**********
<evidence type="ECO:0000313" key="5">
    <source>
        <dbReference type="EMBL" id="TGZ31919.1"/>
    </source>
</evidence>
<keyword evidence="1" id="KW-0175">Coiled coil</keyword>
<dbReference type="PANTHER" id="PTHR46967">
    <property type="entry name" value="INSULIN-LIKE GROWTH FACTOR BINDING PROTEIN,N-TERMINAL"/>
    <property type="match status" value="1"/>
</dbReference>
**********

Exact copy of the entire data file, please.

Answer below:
<evidence type="ECO:0000313" key="5">
    <source>
        <dbReference type="EMBL" id="TGZ31919.1"/>
    </source>
</evidence>
<keyword evidence="1" id="KW-0175">Coiled coil</keyword>
<dbReference type="PANTHER" id="PTHR46967">
    <property type="entry name" value="INSULIN-LIKE GROWTH FACTOR BINDING PROTEIN,N-TERMINAL"/>
    <property type="match status" value="1"/>
</dbReference>